Roma vs. Dundee United (1984): Hatred and hostility in the European Cup

It was supposed to be Dundee United’s greatest night, but it turned into a nightmare and has left a dark cloud over their opponents AS Roma.

The 1980s was arguably the heyday of Scottish football. The likes of Kenny Dalglish and Graeme Souness were among the best in Europe. Alex Ferguson and Jock Stein had revolutionised the art of management.

Italian clubs like AC Milan sent officials to watch Scottish teams train, hoping to gain an insight into how these provincial clubs could perform so well on the European stage. Perhaps the greatest success story of all was Dundee United.

United had miraculously won the Scottish Premier League in 1983. The last game of that campaign was at Dens Park where United had to beat local rivals Dundee to claim the title. A full-house saw United take an early two goal lead and the Tangerines hung on to win 2-1. While Dundee fans slipped away, unable to deny their great rivals, United fans painted the town Orange, dreaming of a European adventure. They were not to be disappointed.

That a provincial club, with a 14-strong first-team squad, had won the league in 1983 was incredible, but the subsequent European run was even more of a fairy-tale. Aggregate wins against Hamrun Spartans, Standard Liege and Rapid Vienna propelled the Scottish minnows into the semi-finals of the European Cup. Italian champions Roma and their team of world class stars stood in United’s way of a historic final appearance. What happened next remains one of the greatest hard-luck tales in Scottish football history.

The first leg took placed on a cold night up at Tannadice on 11 April. It was a culture shock for much of the Italian side. Stars like Bruno Conti and Falcao had starred at the recent World Cup in Spain, but were not used to the playing surface. As United midfielder Billy Kirkwood recalled “They didn’t like our shitty wee stadium.”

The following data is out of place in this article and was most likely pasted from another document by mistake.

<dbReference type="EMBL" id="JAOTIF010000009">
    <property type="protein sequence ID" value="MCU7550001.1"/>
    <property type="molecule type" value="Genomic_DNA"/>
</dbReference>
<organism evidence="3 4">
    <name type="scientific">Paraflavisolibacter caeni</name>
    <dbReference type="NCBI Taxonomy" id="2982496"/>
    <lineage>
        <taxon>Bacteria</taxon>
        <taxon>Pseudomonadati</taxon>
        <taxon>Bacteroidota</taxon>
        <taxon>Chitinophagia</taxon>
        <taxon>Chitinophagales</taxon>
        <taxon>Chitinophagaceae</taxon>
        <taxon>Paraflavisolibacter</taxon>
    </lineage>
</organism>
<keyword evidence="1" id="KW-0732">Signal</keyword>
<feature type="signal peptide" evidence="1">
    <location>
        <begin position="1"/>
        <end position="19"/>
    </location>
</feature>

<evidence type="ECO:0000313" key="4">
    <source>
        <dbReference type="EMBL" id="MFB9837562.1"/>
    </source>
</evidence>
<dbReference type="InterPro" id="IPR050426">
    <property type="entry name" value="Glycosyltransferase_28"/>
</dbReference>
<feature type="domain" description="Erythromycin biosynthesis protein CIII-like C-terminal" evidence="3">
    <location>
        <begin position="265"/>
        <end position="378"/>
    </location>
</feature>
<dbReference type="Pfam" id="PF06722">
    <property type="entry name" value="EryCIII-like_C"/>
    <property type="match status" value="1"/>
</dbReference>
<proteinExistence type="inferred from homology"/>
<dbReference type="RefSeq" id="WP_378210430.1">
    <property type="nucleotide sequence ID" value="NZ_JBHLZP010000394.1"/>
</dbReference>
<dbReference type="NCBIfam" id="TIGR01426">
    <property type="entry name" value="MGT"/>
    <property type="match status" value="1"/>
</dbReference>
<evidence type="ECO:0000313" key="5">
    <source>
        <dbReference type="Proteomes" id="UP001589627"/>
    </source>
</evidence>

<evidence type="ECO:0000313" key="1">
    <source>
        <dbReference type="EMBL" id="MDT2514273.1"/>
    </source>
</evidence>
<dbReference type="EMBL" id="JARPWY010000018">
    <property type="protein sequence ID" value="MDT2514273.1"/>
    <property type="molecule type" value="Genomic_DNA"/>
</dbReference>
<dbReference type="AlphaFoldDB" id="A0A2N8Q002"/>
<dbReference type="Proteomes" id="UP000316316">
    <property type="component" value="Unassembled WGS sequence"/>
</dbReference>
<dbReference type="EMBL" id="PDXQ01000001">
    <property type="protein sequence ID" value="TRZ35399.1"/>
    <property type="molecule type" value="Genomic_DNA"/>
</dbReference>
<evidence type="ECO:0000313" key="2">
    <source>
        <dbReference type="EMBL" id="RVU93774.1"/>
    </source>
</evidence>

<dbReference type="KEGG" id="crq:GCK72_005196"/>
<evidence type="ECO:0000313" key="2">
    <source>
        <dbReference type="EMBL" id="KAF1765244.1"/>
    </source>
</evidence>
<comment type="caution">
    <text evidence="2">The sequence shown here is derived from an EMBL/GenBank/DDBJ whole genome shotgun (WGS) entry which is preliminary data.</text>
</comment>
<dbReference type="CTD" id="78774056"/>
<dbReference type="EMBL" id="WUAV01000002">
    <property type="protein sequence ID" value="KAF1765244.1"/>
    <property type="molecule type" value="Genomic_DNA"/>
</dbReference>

After a drab first half, United turned in one of their greatest European performances after the break. Davide Dodds scored the opening goal just minutes after the restart before Derek Stark fired home an unstoppable effort past Franco Tancredi. United won 2-0 and Tannadice was rocking.

As soon as the post-match press conferences began, Roma took offence. United’s legendary manager Jim McLean, who served as Stein’s assistant for Scotland, joked that his players were on steroids after their high-action performance. The Italians did not get the joke. Shocked at the energy levels of the Scottish side, many from Roma believed something suspicious had occured.

When Roma’s coach Nils Liedholm spoke to the media, further allegations were made. Liedholm claimed McClean had abused Conti, something the Scots vehemently denied. It setup a fiery return leg in Rome. Yet no-one expected what was to come.

Roma were under huge pressure. Not only were they on the brink of an embarrassing semi-final exit, but with the final being played at the Stadio Olimpico, it was unacceptable for the Giallorossi not to be at their own party. Now the Italian side would do anything to be there. Things were made hard for United as soon as they got off the plane. The kick-off was scheduled for 15:30 in the afternoon, when Rome was at its hottest, to expose the Scots and their pale skins to the blistering sun. United’s hotel was full of security men, with dogs barking 24 hours a day. The night before the match, Roma’s ultras turned out in force, making noise until the early hours to ensure no United player got a good night’s sleep.

Assistant manager Walter Smith explains “The animosity towards us was clear. They did everything to make us feel uncomfortable, even the waiters in the hotel weren’t friendly.” As they travelled to the stadium, United’s bus was followed by groups of Roma fans. From their motorbikes, the ultras launched objects at the bus. Arriving at the Olimpico 90 minutes before kick-off, the Scots were greeted by 70,000 fans baying for blood. It was the modern-day Colosseum.

The players were pelted with apples and oranges as they warmed up. John Holt, who was due to start at full-back, was hit by an object thrown from the crowd and as a result began on the bench. Banners, in English, were littered around the stadium with phrases such as “GOD CURSE DUNDEE UNITED” and “McLEAN FUCK OFF”.